But a pay increase for cadets, which took effect in April, is making the job more attractive, they believe.
This is week four since police began training nine new cadets – and five of the new recruits are women. They will step into jobs left vacant by more experienced police who have resigned or retired.
Police spokesman Trevor Pitt said there were various reasons for the resignations, but one of the main reasons was the pay.
The pay adjustment took effect in April, applying only to the lower ranks due to limited funding.
These junior police received the pay rise this year, two years after the Public Accounts Committee recommended police be paid a minimum of $20,000.
Pitt would not reveal the size of the pay increase, but cadets were previously paid a $12,000 annual salary, pro rata for the 13-week training period. Once they graduated, their
salary would improve by another $2000, up to $14,000 a year.
Pitt said: “The Police Service is woefully under-resourced in terms of salary levels commensurate with its role and functions for the community’s safety.
“Any further adjustments to pay are being considered only with what’s available within existing arrangements – not new money.”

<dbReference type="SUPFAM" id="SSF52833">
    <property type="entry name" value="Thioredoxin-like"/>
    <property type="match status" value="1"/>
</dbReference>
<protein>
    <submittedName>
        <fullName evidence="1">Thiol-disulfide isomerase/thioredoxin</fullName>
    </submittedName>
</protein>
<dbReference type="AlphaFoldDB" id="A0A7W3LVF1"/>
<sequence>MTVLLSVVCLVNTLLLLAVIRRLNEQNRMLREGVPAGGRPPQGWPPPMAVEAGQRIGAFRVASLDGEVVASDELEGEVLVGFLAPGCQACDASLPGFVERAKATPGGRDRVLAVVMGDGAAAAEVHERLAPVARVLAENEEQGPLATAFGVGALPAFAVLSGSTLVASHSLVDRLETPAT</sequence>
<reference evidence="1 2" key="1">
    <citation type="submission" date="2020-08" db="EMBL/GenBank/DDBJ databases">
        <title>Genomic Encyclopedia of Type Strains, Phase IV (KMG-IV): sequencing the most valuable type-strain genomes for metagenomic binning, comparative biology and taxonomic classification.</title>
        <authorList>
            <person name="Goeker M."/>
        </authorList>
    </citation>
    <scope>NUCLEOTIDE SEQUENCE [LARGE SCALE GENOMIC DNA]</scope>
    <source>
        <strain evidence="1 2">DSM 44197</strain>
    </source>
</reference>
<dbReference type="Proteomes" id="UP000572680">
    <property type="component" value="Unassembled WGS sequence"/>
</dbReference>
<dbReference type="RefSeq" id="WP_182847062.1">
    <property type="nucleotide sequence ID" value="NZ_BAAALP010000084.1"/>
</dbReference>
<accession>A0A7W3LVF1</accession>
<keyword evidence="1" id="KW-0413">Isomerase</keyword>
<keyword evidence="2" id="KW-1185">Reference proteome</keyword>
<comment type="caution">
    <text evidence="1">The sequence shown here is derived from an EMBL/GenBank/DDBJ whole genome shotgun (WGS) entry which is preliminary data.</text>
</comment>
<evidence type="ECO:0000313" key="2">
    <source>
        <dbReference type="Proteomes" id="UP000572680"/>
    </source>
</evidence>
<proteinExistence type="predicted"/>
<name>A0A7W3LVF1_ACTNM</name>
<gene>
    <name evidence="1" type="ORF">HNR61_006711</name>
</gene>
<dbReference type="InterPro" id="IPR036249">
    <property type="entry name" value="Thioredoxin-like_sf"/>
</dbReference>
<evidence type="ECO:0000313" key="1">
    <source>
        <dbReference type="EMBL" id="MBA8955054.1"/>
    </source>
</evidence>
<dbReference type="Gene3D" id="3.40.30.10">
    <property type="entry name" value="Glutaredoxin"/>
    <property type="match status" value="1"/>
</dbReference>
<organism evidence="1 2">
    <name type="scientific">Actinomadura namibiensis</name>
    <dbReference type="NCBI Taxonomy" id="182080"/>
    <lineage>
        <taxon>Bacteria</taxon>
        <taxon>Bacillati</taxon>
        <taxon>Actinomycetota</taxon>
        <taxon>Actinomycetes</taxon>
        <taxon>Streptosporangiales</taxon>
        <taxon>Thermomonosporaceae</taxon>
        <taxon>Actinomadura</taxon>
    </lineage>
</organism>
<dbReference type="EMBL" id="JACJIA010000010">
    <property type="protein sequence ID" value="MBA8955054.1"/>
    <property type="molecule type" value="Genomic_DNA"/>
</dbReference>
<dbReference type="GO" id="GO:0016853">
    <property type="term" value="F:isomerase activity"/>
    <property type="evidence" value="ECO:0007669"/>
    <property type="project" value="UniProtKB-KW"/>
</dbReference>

Last year’s recruitment drive brought in seven new cadets: six men and one woman.
This year’s nine recruits began their training programme last month and they are now into week four of the 13-week programme of theory, practical and rigorous physical training.
“At present, the recruits are involved in sessions on identifying elements of criminal behaviour. The training is all local Cook Islands-based, coordinated by senior sergeant Maeva Kirikava,” Pitt said.
Sergeant Kirikava uses police expertise in various areas, such as forensics and traffic. He used outside expertise to cover
motivation, and areas like domestic violence and law.
The patroness is Mama Tuki Wright and Physical Training Instructor Aporo Kirikava.
“Upon completion, the successful recruits become Probationary Constables. There is a two-year time-frame in which they can complete to full constable. They can actually do that after their first 18 months,” he added.
Requirements in this work force is a minimum NCEA Level 1 or its equivalent, 18 years or turning 18 by graduation date and must be reasonably fit and recruitment course is physically challenging.
Application forms are available at the police headquarters in Avarua.